The research discussed in this article was conducted in July-August 2023 by the Strategy Center for Sociological and Political Studies Public Foundation in collaboration with the office of the Rosa Luxemburg Foundation in Central Asia. A total of 1,604 people were surveyed in six cities. Since the goal of the project was to study atheism and atheistic views, the choice of where to conduct the survey was made based on the latest census data, according to which the following regions/cities had the highest proportions of nonbelievers: Kostanay Region (4.84%), Mangystau Region (4.38%), Almaty (4.32%) and Shymkent (3.65%), versus an average across the whole country of 2.25%. Table 1. Religion of the population of Kazakhstan (%; census data)   Muslim Orthodox Refused to answer Nonbeliever Kazakhstan overall 69.31 17.04 11.01 2.25 In cities 64.45 20.45 11.84 2.81   Of course, the term “nonbeliever” is not necessarily equivalent to the concept of “atheist,” but nevertheless we decided to start with these statistics with the goal of understanding the religious identities of city residents in the given areas and identifying the reasons contributing to the increased share of nonbelievers, including atheists. This study was conducted in cities at three administrative-territorial levels: so-called “cities of republic significance” (Almaty and Shymkent); regional capitals (Kostanay and Aktau); small towns (Rudny and Zhanaozen). The survey in these six cities showed that 72% considered themselves Muslim, 10% Orthodox and 4% atheist (Rudny 5.6%, Almaty 4.7%, Zhanaozen 4.5%, Kostanay 3.0%), while about 1% named other denominations (“protestant movements,” “Baptists,” “Jehovah’s Witnesses,” “New Life”). Twelve percent refused to answer the question, while 1% could not answer. Analyzing the responses to this question by age, we see that there are more atheists in the youngest age group of 18-24 years old at almost 5%, while in this same cohort, as well as in the 31-49 age group there is a higher proportion of Muslims (77% each, versus 65% in the 50+ group). A higher share of people over 50 are Orthodox Christians, while in this oldest group more people also refused to the question (17%). Thus, 87% of city dwellers who took part in the survey reported that they were followers of one religion or another. However, if we use the Dawkins spectrum (of theistic probability) – which we slightly modified for the purposes of this study – we see that among those surveyed only 77% were believers. Overall, only 48% were strong theists, absolutely convinced that God exists. Another 29% were uncertain that God exists but still assume so. Twenty percent classified themselves as agnostics – lacking a clear position on whether God exists or not – while 3% are atheists, strong or uncertain.   Table 2. Which statement best reflects your position? (% of total respondents) Statement Share, % Decided theist (I am convinced that God exists) 47.9 Uncertain theist (I do not know for sure that God exists, but the probability is high, so I believe that he does) 29.4 Agnostic (I do not know whether God exists...

Tajikistan’s Hajj Pilgrims Reach Record Numbers

Around 10,000 Tajikistani nationals traveled to Saudi Arabia in 2023 to complete the Hajj pilgrimage, which is nearly three times higher than five years ago. Prior to the COVID-19 pandemic, 2,000-3,000 Tajikistanis made pilgrimages to the town of Mecca each year. This increase was first reported by the Asia-Plus news site. One of the reasons for the growing number of pilgrims is the improvement of living standards in Tajikistan. In recent years citizens' incomes have increased, meaning they have had the opportunity to go on pilgrimage more often. Additionally, visa procedures for Tajikistan have been simplified by Saudi Arabia's introduction of an e-visa system -- which citizens of Uzbekistan and Kyrgyzstan also have access to. Those going to Mecca can now obtain a tourist visa for $140 through the official Saudi e-visa website. Previously, Tajik citizens could travel to the Kingdom only after first obtaining a visa from the Saudi Arabian embassy in Dushanbe. Another reason is that Hajj pilgrimages are becoming more popular culturally. Tajik society has become more religious in recent years, with some people now performing Hajj three or four times in their lifetime. However, in one of his greetings to the nation last year, the prominent Imam Ali Rahman expressed his concern that some people “make visiting the house of God a special family competition, and [feel obliged to] perform Hajj several times.” Going on Hajj has also become cheaper. In recent years the price of a simple pilgrimage has decreased slightly, and it has become possible to travel through Uzbekistan and Russia. Tajik companies providing Umrah Hajj services this year are asking for between 17,000 somoni ($1,550) and 19,000 somoni ($1,750) per person. Previously this amount ranged from 20,000 somoni ($1,832) to 25,000 somoni ($2,290).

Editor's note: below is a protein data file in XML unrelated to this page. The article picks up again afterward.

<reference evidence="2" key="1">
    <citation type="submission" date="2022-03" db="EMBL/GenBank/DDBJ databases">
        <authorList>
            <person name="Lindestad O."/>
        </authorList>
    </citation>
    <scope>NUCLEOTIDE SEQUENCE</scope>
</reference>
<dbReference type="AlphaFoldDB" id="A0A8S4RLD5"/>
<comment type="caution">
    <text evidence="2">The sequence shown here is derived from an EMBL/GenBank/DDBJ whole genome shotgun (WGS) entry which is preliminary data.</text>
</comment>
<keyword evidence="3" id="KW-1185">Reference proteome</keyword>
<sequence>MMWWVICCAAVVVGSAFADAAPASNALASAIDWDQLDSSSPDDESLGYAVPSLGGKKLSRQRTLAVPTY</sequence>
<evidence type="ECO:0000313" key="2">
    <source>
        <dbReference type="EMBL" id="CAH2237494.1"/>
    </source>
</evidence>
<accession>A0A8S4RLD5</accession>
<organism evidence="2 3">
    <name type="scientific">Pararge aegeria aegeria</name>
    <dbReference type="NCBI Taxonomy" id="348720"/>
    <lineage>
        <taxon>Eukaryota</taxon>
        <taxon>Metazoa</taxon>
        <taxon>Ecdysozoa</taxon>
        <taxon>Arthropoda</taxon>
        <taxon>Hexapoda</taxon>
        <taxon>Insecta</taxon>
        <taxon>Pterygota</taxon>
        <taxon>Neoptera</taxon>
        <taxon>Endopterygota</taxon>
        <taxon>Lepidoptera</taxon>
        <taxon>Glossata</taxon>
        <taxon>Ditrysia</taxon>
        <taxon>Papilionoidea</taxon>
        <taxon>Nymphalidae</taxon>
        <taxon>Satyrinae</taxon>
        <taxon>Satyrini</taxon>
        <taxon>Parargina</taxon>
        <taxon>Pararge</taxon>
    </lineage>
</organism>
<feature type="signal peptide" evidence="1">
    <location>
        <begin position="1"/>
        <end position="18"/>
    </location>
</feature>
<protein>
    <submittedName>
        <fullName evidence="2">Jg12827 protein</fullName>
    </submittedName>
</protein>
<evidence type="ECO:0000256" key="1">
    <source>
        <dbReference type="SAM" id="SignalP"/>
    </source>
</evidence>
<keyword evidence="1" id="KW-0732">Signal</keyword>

Uzbekistan: Tashkent police reject claims of forcing men with beards to shave

TASHKENT (TCA) — City police in Uzbekistan’s capital Tashkent are rejecting claims that dozens of men with beards were detained and forced to shave because they were practicing Muslims, saying the men were held during a raid to find suspects selling stolen mobile phones, RFE/RL's Uzbek Service reported. Continue reading

Uzbekistan: Men reportedly detained, forced to shave beards

TASHKENT (TCA) — Security officials in Uzbekistan have come under fire after allegedly detaining dozens of males at a local market in Tashkent and shaving their beards before releasing them, RFE/RL's Uzbek Service reported. Continue reading

US provides assistance to preserve historical heritage in Tajikistan

DUSHANBE (TCA) — The United States Ambassador to Tajikistan, John Mark Pommersheim, on June 25 joined local authorities to celebrate the opening of the historical Oim Madrasa, the first educational institution for women in Tajikistan. Through the Ambassadors Fund for Cultural Preservation (AFCP) program, the US Embassy awarded the Public Organization Imdodi Ghayrat a grant of $77,154 for the restoration and renovation of the rooms, walls, and roofs of the madrasa, the Embassy said. Continue reading